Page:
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Darius Monroe Clark Gets Personal with Autobiographical Doc ‘Evolution of a Criminal’

Darius Clark Monroe’s documentary, Evolution of a Criminal—airing as part of PBS’ Independent Lens series—could not be centered on a more personal subject. Monroe visits his own troubled past and specifically a bank robbery he was involved in when he was just 16 years old that ended with him going to jail for three years. The film involves interviews with Monroe’s family, teachers and law enforcement officials as well as Monroe visiting some of the people who were in the bank that day to apologize.

“We thought the film would be more about me making the film about trying to track down these people inside the bank, and it changed completely after talking with my mother because I realized that there was just so much about the robbery and my incarceration that we never spoke about, and I became fascinated with what influenced me to make this choice in the first place,” he tells Fast Company’s Co.Create. “The thing, I think, that was surprising for [my family] was that we felt there was some sense of distance from the topic and closure, but we were all fooling ourselves. I knew that for a fact because the moment we started the interviews and got to the topic of the robbery and all the circumstances around it emotions were super high. None of us had really worked through any it. I think everybody was sort of surprised by how emotional and how raw they were years later.”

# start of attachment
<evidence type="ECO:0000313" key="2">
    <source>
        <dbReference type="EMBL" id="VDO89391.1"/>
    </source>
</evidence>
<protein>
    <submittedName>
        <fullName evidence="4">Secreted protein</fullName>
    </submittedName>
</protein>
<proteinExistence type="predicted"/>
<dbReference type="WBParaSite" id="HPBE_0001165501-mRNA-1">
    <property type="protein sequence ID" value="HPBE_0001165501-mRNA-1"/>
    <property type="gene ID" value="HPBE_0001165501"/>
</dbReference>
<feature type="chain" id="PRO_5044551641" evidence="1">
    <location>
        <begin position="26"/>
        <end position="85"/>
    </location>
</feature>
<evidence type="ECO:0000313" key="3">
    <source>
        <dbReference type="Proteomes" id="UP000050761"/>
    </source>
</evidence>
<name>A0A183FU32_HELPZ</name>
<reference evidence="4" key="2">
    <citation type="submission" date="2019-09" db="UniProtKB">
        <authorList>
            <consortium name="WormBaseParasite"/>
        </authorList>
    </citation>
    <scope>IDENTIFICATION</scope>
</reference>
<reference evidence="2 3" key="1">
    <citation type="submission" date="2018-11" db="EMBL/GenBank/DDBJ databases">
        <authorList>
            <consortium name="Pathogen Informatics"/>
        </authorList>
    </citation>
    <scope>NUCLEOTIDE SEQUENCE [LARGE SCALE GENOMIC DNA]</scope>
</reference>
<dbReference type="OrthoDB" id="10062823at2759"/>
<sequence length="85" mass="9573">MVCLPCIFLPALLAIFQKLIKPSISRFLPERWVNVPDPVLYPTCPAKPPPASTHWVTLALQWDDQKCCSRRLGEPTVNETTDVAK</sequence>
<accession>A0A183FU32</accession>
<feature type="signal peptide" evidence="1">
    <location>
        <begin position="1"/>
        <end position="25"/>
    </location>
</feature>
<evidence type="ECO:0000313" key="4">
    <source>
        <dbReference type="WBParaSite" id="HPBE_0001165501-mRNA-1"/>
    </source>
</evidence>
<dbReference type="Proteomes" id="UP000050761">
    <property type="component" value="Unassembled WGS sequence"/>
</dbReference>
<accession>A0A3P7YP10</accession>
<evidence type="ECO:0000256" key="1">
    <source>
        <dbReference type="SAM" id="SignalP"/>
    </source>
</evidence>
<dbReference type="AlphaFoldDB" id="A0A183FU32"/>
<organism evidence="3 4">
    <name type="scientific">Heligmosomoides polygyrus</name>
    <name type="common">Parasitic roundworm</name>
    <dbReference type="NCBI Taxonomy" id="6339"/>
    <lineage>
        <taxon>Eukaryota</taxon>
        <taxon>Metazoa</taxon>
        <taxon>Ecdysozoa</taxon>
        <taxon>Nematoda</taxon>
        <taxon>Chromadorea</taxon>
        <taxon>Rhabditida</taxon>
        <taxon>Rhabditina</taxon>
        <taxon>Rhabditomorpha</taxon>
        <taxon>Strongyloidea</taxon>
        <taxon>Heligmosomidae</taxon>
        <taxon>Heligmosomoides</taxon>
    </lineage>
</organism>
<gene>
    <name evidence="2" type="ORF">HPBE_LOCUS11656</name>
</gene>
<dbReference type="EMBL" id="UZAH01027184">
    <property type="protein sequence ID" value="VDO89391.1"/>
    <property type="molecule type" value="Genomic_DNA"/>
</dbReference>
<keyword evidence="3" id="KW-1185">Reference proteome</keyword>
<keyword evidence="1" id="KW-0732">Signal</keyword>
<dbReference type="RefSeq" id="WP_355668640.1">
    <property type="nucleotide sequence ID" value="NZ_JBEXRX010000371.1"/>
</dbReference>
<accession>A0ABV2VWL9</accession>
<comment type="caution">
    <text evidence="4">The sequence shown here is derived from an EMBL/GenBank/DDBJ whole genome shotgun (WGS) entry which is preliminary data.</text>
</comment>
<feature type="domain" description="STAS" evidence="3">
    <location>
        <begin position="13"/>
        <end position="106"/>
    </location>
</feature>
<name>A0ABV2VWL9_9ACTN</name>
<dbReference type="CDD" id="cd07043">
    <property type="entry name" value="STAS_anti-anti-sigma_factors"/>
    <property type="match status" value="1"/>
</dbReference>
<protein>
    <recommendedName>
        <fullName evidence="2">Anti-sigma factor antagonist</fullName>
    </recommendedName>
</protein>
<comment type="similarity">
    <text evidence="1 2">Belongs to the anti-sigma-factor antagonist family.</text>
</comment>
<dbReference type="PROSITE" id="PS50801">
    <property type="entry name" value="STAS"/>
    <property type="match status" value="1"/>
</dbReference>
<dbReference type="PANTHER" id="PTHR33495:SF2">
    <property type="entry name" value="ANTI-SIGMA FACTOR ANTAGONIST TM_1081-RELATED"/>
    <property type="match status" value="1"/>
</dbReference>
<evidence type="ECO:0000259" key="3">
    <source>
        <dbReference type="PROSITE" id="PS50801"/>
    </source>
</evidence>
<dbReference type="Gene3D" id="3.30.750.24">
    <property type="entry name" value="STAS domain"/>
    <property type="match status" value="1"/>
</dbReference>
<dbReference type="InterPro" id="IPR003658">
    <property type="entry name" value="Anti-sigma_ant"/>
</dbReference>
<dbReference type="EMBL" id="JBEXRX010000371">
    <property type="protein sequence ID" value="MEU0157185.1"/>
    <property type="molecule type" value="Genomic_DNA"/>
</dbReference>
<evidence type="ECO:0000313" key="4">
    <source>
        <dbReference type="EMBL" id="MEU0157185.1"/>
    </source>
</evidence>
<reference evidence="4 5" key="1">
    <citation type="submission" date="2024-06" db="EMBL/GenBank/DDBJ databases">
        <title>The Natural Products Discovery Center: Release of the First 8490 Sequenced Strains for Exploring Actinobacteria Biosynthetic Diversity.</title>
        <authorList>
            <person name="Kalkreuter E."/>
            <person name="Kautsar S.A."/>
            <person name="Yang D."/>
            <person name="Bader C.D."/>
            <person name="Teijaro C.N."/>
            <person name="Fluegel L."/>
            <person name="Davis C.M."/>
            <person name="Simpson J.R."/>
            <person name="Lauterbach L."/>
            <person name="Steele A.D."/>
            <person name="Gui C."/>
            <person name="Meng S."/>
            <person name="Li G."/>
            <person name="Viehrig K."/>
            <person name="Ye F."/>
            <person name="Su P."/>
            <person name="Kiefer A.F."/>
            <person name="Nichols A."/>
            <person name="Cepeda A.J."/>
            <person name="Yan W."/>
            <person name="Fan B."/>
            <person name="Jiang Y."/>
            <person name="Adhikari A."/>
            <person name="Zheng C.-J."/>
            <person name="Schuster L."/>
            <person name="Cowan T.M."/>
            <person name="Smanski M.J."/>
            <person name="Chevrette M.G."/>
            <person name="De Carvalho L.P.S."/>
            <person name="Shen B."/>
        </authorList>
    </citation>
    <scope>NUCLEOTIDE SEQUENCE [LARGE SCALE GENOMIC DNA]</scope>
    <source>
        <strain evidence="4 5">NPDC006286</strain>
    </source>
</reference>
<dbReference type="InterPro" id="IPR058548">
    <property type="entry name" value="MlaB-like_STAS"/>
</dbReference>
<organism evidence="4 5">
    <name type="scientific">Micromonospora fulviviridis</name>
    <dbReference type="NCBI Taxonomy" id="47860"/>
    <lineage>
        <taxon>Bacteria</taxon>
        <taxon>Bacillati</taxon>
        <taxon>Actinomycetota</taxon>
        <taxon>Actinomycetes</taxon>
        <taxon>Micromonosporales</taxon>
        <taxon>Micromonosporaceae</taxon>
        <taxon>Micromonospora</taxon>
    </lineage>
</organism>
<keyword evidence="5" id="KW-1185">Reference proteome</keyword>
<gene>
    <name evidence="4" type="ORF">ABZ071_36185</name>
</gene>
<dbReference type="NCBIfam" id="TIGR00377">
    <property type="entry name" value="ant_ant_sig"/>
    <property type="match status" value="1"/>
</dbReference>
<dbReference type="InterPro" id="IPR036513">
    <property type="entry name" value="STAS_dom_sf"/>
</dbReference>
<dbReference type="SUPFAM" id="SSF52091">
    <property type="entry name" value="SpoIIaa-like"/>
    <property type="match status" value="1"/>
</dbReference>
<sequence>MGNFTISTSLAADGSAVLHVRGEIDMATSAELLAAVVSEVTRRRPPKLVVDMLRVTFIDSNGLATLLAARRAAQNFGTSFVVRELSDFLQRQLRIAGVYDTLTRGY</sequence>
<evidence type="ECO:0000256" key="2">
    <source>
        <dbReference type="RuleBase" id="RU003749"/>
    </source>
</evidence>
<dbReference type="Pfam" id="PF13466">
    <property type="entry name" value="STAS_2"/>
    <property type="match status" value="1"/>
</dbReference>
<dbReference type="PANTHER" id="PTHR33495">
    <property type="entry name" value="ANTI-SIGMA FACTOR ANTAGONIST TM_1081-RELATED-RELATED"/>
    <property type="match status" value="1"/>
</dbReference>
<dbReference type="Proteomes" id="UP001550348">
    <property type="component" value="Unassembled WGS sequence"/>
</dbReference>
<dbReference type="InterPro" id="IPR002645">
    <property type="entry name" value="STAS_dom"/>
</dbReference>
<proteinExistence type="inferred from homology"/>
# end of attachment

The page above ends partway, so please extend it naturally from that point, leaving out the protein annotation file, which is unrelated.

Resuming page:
Working with editor Doug Lenox, the NYU film school grad was also very cognizant of making sure the film had room to breathe. “It’s always important for Doug and I to play with pace and structure and allow the audience to go on this journey but also give them time to contemplate and to sit and process some of the things that are being discussed,” Monroe explains. “You don’t have to pound people over the head. You can give them information that’s visual without any words. Even with the reenactments, there are moments where you just see imagery, and you don’t hear anything. You just sort of have to process what you’re experiencing, and then you put this puzzle together.”

Read the full story here.